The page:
Monday, September 13, 2010

CPSIA - What Lead Threat, says EPA.

760 days have passed since ANY Democrat in Congress did ANYTHING to help us on the CPSIA. There are only 51 days left until Election Day.

I know Congress told us that lead is a major health threat in children's products. Far be it from me to doubt the Junior Scientists Club that the Dems have fashioned in Congress. I am sure they know what they're talking about.

Unfortunately, the Junior Scientists forgot to coordinate with the EPA. Well, why would we think the Environmental Protection Agency would know anything about neurotoxins in the environment or in the home? Strangely, the EPA happens to be very concerned about the presence of lead in the home. In fact, they published a brochure entitled "Protect Your Family From Lead in Your Home". A friend recently signed an apartment lease and was handed this brochure for his safety.

I couldn't help but be curious. The EPA wants to protect against lead in the home. SURELY they would mention lead in children's products. Children, our most vulnerable consumers, blah blah blah. Right?

Ummm, no. There is no mention of children's products, much less lead-in-substrate. The focus is on lead-in-paint ON THE WALLS.

A few "shocking" revelations from the dumb ole' EPA:

a. "People can get lead in their bodies by breathing or swallowing lead dust, or by eating soil or paint chips containing lead."

b. "In most cases, lead-based paint that is in good condition is not a hazard." [Think of all the CPSC recalls for a dot of lead-in-paint.]

c. "Lead is even more dangerous to children under the age of 6." [Waxman has refused categorically to compromise on this fix for the ridiculous and unsupportable age range of the CSPIA.]

d. "Where Lead-Based Paint is Found" [No mention of anything other than paint found on walls, or in the soil around a home which can pick up dust from interior paint or air pollution.]

e. "Identifying Lead Hazards"
  • Lead-based paints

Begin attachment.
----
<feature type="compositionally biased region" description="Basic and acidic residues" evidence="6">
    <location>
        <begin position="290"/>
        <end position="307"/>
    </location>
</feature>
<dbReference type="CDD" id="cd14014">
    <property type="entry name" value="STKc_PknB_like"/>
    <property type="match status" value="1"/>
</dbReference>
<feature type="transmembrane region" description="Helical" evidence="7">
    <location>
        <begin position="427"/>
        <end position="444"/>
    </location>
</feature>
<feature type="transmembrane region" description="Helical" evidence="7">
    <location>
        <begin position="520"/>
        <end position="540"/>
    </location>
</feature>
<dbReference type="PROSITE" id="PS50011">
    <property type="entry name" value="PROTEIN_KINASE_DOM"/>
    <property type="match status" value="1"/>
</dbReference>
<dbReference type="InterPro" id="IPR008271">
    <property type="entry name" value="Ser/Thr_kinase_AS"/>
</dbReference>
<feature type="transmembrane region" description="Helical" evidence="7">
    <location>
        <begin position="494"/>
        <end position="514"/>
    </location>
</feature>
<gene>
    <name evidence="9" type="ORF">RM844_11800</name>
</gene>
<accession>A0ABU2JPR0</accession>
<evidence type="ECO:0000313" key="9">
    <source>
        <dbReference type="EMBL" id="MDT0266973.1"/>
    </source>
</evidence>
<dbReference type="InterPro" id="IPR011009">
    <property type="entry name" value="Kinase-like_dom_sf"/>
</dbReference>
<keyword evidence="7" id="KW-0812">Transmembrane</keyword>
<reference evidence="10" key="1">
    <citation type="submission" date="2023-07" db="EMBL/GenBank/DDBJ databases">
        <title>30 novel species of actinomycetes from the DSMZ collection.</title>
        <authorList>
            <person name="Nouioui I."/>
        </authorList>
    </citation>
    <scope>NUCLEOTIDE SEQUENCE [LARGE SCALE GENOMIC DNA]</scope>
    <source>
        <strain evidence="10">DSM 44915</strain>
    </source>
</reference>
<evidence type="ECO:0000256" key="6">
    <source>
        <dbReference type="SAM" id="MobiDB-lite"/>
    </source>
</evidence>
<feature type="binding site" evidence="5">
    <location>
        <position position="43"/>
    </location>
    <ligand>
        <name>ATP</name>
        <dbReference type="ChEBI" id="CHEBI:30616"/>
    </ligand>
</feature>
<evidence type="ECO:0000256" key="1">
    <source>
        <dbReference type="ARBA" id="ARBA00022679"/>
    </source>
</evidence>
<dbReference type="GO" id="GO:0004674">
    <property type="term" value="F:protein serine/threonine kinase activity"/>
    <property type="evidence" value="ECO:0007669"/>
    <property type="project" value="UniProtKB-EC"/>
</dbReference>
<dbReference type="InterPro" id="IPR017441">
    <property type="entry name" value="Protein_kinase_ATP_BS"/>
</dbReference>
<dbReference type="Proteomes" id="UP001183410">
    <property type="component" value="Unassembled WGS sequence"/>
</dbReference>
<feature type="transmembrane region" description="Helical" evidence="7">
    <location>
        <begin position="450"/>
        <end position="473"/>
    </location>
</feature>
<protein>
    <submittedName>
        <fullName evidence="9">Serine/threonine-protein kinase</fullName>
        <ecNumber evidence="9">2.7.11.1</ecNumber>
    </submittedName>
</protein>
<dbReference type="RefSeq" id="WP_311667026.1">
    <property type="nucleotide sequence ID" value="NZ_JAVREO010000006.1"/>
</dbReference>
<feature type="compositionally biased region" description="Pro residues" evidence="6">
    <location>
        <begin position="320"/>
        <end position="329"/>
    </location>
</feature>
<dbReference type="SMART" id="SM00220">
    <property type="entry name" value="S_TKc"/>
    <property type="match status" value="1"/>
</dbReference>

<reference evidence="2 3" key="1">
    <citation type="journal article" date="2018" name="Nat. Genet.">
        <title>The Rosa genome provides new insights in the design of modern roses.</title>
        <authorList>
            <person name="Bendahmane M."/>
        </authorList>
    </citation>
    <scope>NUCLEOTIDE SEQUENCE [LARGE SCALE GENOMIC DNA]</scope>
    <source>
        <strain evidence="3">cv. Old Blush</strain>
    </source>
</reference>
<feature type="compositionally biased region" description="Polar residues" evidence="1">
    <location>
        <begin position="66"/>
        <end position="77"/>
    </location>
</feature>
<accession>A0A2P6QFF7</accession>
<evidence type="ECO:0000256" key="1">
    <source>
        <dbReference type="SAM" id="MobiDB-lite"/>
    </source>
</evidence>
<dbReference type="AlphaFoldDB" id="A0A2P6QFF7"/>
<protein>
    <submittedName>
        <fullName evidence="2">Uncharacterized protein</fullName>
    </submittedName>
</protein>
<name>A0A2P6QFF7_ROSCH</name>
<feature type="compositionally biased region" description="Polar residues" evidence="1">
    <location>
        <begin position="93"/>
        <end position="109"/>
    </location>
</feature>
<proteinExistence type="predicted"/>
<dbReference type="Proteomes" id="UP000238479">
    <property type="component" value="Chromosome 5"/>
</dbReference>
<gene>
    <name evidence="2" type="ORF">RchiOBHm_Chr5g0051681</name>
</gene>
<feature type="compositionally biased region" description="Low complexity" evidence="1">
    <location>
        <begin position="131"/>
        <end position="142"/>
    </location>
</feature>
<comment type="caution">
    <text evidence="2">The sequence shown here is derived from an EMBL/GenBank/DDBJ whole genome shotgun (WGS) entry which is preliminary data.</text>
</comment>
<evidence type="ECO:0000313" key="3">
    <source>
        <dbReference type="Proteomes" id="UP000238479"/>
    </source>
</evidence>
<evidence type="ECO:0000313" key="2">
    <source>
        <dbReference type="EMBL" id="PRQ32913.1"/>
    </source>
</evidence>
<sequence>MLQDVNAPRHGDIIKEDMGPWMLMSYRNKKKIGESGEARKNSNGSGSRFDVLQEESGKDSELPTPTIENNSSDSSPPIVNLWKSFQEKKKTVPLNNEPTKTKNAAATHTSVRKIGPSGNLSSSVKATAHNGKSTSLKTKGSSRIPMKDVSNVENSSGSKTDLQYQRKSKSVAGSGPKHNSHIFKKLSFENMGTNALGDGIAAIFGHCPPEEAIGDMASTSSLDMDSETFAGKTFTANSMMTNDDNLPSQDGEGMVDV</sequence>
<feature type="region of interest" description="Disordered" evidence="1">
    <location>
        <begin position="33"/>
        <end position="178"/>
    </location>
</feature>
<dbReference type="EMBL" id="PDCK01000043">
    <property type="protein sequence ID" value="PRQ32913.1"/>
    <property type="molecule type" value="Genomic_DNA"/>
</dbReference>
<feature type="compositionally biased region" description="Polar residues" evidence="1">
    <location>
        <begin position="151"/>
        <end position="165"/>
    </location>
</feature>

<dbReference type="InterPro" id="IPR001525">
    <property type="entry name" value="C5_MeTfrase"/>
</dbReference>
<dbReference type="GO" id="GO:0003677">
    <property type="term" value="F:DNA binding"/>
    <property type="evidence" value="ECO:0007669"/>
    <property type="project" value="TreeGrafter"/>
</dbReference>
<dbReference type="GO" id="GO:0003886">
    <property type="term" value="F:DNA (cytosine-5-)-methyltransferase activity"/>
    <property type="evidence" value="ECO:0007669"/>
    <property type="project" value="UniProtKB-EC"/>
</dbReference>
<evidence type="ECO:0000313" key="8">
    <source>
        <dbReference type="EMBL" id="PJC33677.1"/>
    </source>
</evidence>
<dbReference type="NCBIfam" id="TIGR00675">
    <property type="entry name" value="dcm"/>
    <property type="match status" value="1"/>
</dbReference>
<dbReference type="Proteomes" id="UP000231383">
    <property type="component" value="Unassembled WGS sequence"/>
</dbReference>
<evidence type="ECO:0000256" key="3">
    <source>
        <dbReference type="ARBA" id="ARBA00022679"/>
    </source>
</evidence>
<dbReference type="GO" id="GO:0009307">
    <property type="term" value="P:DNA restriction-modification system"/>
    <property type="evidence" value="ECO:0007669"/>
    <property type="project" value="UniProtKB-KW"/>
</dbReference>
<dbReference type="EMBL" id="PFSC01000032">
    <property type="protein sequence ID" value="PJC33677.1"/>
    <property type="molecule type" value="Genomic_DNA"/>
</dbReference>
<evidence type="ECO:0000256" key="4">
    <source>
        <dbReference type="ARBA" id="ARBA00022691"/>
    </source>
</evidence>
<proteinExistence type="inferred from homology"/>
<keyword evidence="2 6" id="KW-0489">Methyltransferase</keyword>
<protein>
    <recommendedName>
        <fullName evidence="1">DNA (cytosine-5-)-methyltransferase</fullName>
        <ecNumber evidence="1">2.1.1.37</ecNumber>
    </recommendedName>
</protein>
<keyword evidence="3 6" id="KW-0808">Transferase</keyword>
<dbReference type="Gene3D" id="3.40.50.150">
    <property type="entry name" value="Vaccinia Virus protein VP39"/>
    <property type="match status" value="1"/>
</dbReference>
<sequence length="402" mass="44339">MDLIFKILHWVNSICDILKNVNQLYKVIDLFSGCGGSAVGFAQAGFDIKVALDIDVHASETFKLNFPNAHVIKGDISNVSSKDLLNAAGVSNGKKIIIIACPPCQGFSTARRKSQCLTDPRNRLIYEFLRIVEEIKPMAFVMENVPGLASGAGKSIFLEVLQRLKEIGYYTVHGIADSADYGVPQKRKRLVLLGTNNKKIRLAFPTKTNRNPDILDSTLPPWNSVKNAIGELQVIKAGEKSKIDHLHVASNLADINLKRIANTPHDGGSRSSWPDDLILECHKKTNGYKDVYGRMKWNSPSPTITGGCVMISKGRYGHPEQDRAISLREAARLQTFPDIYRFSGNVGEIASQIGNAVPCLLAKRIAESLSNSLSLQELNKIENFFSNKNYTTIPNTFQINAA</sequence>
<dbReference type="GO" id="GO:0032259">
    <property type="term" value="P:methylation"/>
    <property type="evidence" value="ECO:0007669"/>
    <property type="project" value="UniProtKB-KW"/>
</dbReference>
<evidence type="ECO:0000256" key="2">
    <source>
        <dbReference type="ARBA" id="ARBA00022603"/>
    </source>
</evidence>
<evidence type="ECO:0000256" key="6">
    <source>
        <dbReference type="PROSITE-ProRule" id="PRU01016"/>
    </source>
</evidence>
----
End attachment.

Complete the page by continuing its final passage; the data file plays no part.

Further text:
• Deteriorating lead-based paint (peeling, chipping, chalking, crackling or damaged).
  • Lead dust
  • Lead in soil

No mention of consumer products of any kind. Not even ATVs or bicycle seats!

f. "Other Sources of Lead"

  • Drinking water
  • The job
  • Old painted toys and furniture
  • Food and liquids stored in leaded crystal or lead-glazed pottery or porcelain
  • Lead smelters
  • Hobbies that use lead
  • Folk remedies

Hmmm. Lead paint was illegal for YEARS before the CPSIA. Apparently, the EPA was totally asleep at the switch until Congress discovered the mortal hazard of lead lurking in every conceivable consumer product and reengineered the CPSC in its paranoid image. As we know, under Congress' direction, Inez Tenenbaum assures us that the CPSC "[looks] at what the danger is". And that danger is the lead bogeyman. Odd, isn't it, that the EPA continues to circulate this document so out of touch with Congress' and the CPSC's insights?

Gotta love good government!


Esther said...

One thing that is new this last year by the EPA is the requirement for licensed contractors for lead paint removal during home renovations. You can't hire just anyone to replace your old windows or paint your house. They must be licensed. If any paint chips fall on the ground, you will have to remove a lot of dirt.

Of course, you can do it all yourself and they don't care. But if you hire someone, they must be dressed in environmental protection suits with breather masks. Oh, and if you only paint the trim around one window, no protection needed. If you do all the windows, protection is needed. So it appears that a little lead exposure is ok. Crazy, crazy rules.

halojones-fan said...

"f. Other Sources of Lead: Old painted toys and furniture"

Well, there it is; "new" is the new "old".

Anonymous said...

of course, EPA is threatening to take action on cadmium in products if CPSC doesn't.

Maybe we can get them to take action on lead in products since CPSC won't...

just kidding..